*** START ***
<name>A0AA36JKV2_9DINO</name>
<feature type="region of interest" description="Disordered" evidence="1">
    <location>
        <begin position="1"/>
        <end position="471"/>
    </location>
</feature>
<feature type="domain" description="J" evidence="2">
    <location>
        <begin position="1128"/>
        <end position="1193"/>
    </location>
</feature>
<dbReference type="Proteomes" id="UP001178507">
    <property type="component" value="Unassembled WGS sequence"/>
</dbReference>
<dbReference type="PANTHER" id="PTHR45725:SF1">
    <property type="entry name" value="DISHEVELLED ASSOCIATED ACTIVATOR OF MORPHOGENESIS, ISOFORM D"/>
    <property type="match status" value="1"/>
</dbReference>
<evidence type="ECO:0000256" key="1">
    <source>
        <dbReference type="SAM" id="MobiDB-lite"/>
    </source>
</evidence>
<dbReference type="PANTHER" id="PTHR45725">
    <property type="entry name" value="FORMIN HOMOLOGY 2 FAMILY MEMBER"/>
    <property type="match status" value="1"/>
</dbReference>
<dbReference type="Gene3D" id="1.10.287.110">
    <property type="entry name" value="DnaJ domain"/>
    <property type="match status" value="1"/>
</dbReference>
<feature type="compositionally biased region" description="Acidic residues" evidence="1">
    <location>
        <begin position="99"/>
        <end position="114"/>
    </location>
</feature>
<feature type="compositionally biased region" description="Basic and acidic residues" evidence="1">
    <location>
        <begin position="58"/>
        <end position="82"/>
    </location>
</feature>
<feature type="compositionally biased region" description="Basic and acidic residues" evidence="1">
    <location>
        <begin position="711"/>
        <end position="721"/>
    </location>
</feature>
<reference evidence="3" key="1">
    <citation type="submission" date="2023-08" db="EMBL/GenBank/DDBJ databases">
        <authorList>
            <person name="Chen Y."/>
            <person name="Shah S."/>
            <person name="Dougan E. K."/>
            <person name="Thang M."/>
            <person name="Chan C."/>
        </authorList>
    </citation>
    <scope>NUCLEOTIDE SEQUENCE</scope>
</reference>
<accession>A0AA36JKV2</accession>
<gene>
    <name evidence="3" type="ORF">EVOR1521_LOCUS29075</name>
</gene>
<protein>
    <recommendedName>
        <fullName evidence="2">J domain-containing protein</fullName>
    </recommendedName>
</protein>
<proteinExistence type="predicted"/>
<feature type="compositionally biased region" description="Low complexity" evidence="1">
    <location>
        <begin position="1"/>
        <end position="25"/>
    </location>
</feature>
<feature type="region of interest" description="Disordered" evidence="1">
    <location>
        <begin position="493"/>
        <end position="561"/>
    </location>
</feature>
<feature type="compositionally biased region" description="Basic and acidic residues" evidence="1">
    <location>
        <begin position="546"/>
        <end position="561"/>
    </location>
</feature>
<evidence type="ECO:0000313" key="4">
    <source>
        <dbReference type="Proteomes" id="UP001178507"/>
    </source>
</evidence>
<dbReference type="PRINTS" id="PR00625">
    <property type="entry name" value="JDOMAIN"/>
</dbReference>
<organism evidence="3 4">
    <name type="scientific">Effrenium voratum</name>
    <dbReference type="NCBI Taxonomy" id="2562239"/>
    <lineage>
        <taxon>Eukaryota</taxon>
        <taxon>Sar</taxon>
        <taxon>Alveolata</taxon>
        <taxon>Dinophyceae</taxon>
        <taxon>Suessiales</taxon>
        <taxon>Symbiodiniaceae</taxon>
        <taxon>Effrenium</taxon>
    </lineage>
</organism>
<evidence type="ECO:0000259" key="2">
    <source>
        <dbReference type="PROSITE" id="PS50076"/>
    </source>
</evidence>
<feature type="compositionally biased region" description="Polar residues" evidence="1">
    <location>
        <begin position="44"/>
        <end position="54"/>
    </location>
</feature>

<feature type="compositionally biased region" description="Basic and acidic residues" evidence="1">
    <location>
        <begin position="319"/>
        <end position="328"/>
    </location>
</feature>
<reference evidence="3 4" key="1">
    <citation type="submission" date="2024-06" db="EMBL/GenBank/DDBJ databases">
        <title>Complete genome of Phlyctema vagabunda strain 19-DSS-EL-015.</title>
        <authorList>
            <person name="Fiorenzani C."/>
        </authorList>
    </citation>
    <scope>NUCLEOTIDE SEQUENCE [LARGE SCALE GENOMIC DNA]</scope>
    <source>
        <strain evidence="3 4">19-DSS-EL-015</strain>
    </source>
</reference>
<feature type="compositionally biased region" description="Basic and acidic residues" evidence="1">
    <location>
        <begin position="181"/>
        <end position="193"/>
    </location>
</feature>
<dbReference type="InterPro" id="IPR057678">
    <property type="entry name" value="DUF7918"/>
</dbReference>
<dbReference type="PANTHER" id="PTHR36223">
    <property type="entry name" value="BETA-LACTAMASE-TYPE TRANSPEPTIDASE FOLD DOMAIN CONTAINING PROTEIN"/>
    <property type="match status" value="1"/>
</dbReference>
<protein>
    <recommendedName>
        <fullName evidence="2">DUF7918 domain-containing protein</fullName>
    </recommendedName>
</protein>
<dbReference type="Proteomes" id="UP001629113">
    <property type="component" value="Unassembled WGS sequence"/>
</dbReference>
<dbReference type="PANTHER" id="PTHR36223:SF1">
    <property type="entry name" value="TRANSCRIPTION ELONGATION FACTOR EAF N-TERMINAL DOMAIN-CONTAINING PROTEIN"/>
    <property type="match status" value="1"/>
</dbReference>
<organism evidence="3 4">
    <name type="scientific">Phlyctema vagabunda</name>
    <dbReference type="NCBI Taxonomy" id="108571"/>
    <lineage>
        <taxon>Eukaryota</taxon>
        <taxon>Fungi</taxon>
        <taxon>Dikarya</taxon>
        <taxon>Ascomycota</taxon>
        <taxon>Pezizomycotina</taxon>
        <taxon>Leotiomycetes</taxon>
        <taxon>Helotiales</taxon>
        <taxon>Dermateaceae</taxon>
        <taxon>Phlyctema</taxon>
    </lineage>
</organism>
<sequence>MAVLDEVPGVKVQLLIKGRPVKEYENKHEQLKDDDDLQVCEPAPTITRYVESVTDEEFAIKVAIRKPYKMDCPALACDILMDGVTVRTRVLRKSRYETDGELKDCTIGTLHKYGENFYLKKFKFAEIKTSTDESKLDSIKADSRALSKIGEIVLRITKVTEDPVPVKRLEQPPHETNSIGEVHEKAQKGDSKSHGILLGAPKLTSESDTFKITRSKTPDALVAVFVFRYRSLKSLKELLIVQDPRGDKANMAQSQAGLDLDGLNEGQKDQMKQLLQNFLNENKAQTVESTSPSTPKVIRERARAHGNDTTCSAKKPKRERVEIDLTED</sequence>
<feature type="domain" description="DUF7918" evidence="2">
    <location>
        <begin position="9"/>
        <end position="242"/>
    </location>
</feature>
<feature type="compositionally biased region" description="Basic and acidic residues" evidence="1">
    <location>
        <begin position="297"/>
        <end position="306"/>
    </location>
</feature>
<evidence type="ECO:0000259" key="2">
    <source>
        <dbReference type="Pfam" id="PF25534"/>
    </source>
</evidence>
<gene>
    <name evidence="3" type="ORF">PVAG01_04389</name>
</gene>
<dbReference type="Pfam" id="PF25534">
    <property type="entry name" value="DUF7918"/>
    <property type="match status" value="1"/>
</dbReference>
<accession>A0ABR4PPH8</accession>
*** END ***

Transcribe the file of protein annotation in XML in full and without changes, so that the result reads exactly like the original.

<name>A0AA36JKV2_9DINO</name>
<feature type="region of interest" description="Disordered" evidence="1">
    <location>
        <begin position="1"/>
        <end position="471"/>
    </location>
</feature>
<feature type="domain" description="J" evidence="2">
    <location>
        <begin position="1128"/>
        <end position="1193"/>
    </location>
</feature>
<dbReference type="Proteomes" id="UP001178507">
    <property type="component" value="Unassembled WGS sequence"/>
</dbReference>
<dbReference type="PANTHER" id="PTHR45725:SF1">
    <property type="entry name" value="DISHEVELLED ASSOCIATED ACTIVATOR OF MORPHOGENESIS, ISOFORM D"/>
    <property type="match status" value="1"/>
</dbReference>
<evidence type="ECO:0000256" key="1">
    <source>
        <dbReference type="SAM" id="MobiDB-lite"/>
    </source>
</evidence>
<dbReference type="PANTHER" id="PTHR45725">
    <property type="entry name" value="FORMIN HOMOLOGY 2 FAMILY MEMBER"/>
    <property type="match status" value="1"/>
</dbReference>
<dbReference type="Gene3D" id="1.10.287.110">
    <property type="entry name" value="DnaJ domain"/>
    <property type="match status" value="1"/>
</dbReference>
<feature type="compositionally biased region" description="Acidic residues" evidence="1">
    <location>
        <begin position="99"/>
        <end position="114"/>
    </location>
</feature>
<feature type="compositionally biased region" description="Basic and acidic residues" evidence="1">
    <location>
        <begin position="58"/>
        <end position="82"/>
    </location>
</feature>
<feature type="compositionally biased region" description="Basic and acidic residues" evidence="1">
    <location>
        <begin position="711"/>
        <end position="721"/>
    </location>
</feature>
<reference evidence="3" key="1">
    <citation type="submission" date="2023-08" db="EMBL/GenBank/DDBJ databases">
        <authorList>
            <person name="Chen Y."/>
            <person name="Shah S."/>
            <person name="Dougan E. K."/>
            <person name="Thang M."/>
            <person name="Chan C."/>
        </authorList>
    </citation>
    <scope>NUCLEOTIDE SEQUENCE</scope>
</reference>
<accession>A0AA36JKV2</accession>
<gene>
    <name evidence="3" type="ORF">EVOR1521_LOCUS29075</name>
</gene>
<protein>
    <recommendedName>
        <fullName evidence="2">J domain-containing protein</fullName>
    </recommendedName>
</protein>
<proteinExistence type="predicted"/>
<feature type="compositionally biased region" description="Low complexity" evidence="1">
    <location>
        <begin position="1"/>
        <end position="25"/>
    </location>
</feature>
<feature type="region of interest" description="Disordered" evidence="1">
    <location>
        <begin position="493"/>
        <end position="561"/>
    </location>
</feature>
<feature type="compositionally biased region" description="Basic and acidic residues" evidence="1">
    <location>
        <begin position="546"/>
        <end position="561"/>
    </location>
</feature>
<evidence type="ECO:0000313" key="4">
    <source>
        <dbReference type="Proteomes" id="UP001178507"/>
    </source>
</evidence>
<dbReference type="PRINTS" id="PR00625">
    <property type="entry name" value="JDOMAIN"/>
</dbReference>
<organism evidence="3 4">
    <name type="scientific">Effrenium voratum</name>
    <dbReference type="NCBI Taxonomy" id="2562239"/>
    <lineage>
        <taxon>Eukaryota</taxon>
        <taxon>Sar</taxon>
        <taxon>Alveolata</taxon>
        <taxon>Dinophyceae</taxon>
        <taxon>Suessiales</taxon>
        <taxon>Symbiodiniaceae</taxon>
        <taxon>Effrenium</taxon>
    </lineage>
</organism>
<evidence type="ECO:0000259" key="2">
    <source>
        <dbReference type="PROSITE" id="PS50076"/>
    </source>
</evidence>
<feature type="compositionally biased region" description="Polar residues" evidence="1">
    <location>
        <begin position="44"/>
        <end position="54"/>
    </location>
</feature>

<feature type="compositionally biased region" description="Basic and acidic residues" evidence="1">
    <location>
        <begin position="319"/>
        <end position="328"/>
    </location>
</feature>
<reference evidence="3 4" key="1">
    <citation type="submission" date="2024-06" db="EMBL/GenBank/DDBJ databases">
        <title>Complete genome of Phlyctema vagabunda strain 19-DSS-EL-015.</title>
        <authorList>
            <person name="Fiorenzani C."/>
        </authorList>
    </citation>
    <scope>NUCLEOTIDE SEQUENCE [LARGE SCALE GENOMIC DNA]</scope>
    <source>
        <strain evidence="3 4">19-DSS-EL-015</strain>
    </source>
</reference>
<feature type="compositionally biased region" description="Basic and acidic residues" evidence="1">
    <location>
        <begin position="181"/>
        <end position="193"/>
    </location>
</feature>
<dbReference type="InterPro" id="IPR057678">
    <property type="entry name" value="DUF7918"/>
</dbReference>
<dbReference type="PANTHER" id="PTHR36223">
    <property type="entry name" value="BETA-LACTAMASE-TYPE TRANSPEPTIDASE FOLD DOMAIN CONTAINING PROTEIN"/>
    <property type="match status" value="1"/>
</dbReference>
<protein>
    <recommendedName>
        <fullName evidence="2">DUF7918 domain-containing protein</fullName>
    </recommendedName>
</protein>
<dbReference type="Proteomes" id="UP001629113">
    <property type="component" value="Unassembled WGS sequence"/>
</dbReference>
<dbReference type="PANTHER" id="PTHR36223:SF1">
    <property type="entry name" value="TRANSCRIPTION ELONGATION FACTOR EAF N-TERMINAL DOMAIN-CONTAINING PROTEIN"/>
    <property type="match status" value="1"/>
</dbReference>
<organism evidence="3 4">
    <name type="scientific">Phlyctema vagabunda</name>
    <dbReference type="NCBI Taxonomy" id="108571"/>
    <lineage>
        <taxon>Eukaryota</taxon>
        <taxon>Fungi</taxon>
        <taxon>Dikarya</taxon>
        <taxon>Ascomycota</taxon>
        <taxon>Pezizomycotina</taxon>
        <taxon>Leotiomycetes</taxon>
        <taxon>Helotiales</taxon>
        <taxon>Dermateaceae</taxon>
        <taxon>Phlyctema</taxon>
    </lineage>
</organism>
<sequence>MAVLDEVPGVKVQLLIKGRPVKEYENKHEQLKDDDDLQVCEPAPTITRYVESVTDEEFAIKVAIRKPYKMDCPALACDILMDGVTVRTRVLRKSRYETDGELKDCTIGTLHKYGENFYLKKFKFAEIKTSTDESKLDSIKADSRALSKIGEIVLRITKVTEDPVPVKRLEQPPHETNSIGEVHEKAQKGDSKSHGILLGAPKLTSESDTFKITRSKTPDALVAVFVFRYRSLKSLKELLIVQDPRGDKANMAQSQAGLDLDGLNEGQKDQMKQLLQNFLNENKAQTVESTSPSTPKVIRERARAHGNDTTCSAKKPKRERVEIDLTED</sequence>
<feature type="domain" description="DUF7918" evidence="2">
    <location>
        <begin position="9"/>
        <end position="242"/>
    </location>
</feature>
<feature type="compositionally biased region" description="Basic and acidic residues" evidence="1">
    <location>
        <begin position="297"/>
        <end position="306"/>
    </location>
</feature>
<evidence type="ECO:0000259" key="2">
    <source>
        <dbReference type="Pfam" id="PF25534"/>
    </source>
</evidence>
<gene>
    <name evidence="3" type="ORF">PVAG01_04389</name>
</gene>
<dbReference type="Pfam" id="PF25534">
    <property type="entry name" value="DUF7918"/>
    <property type="match status" value="1"/>
</dbReference>
<accession>A0ABR4PPH8</accession>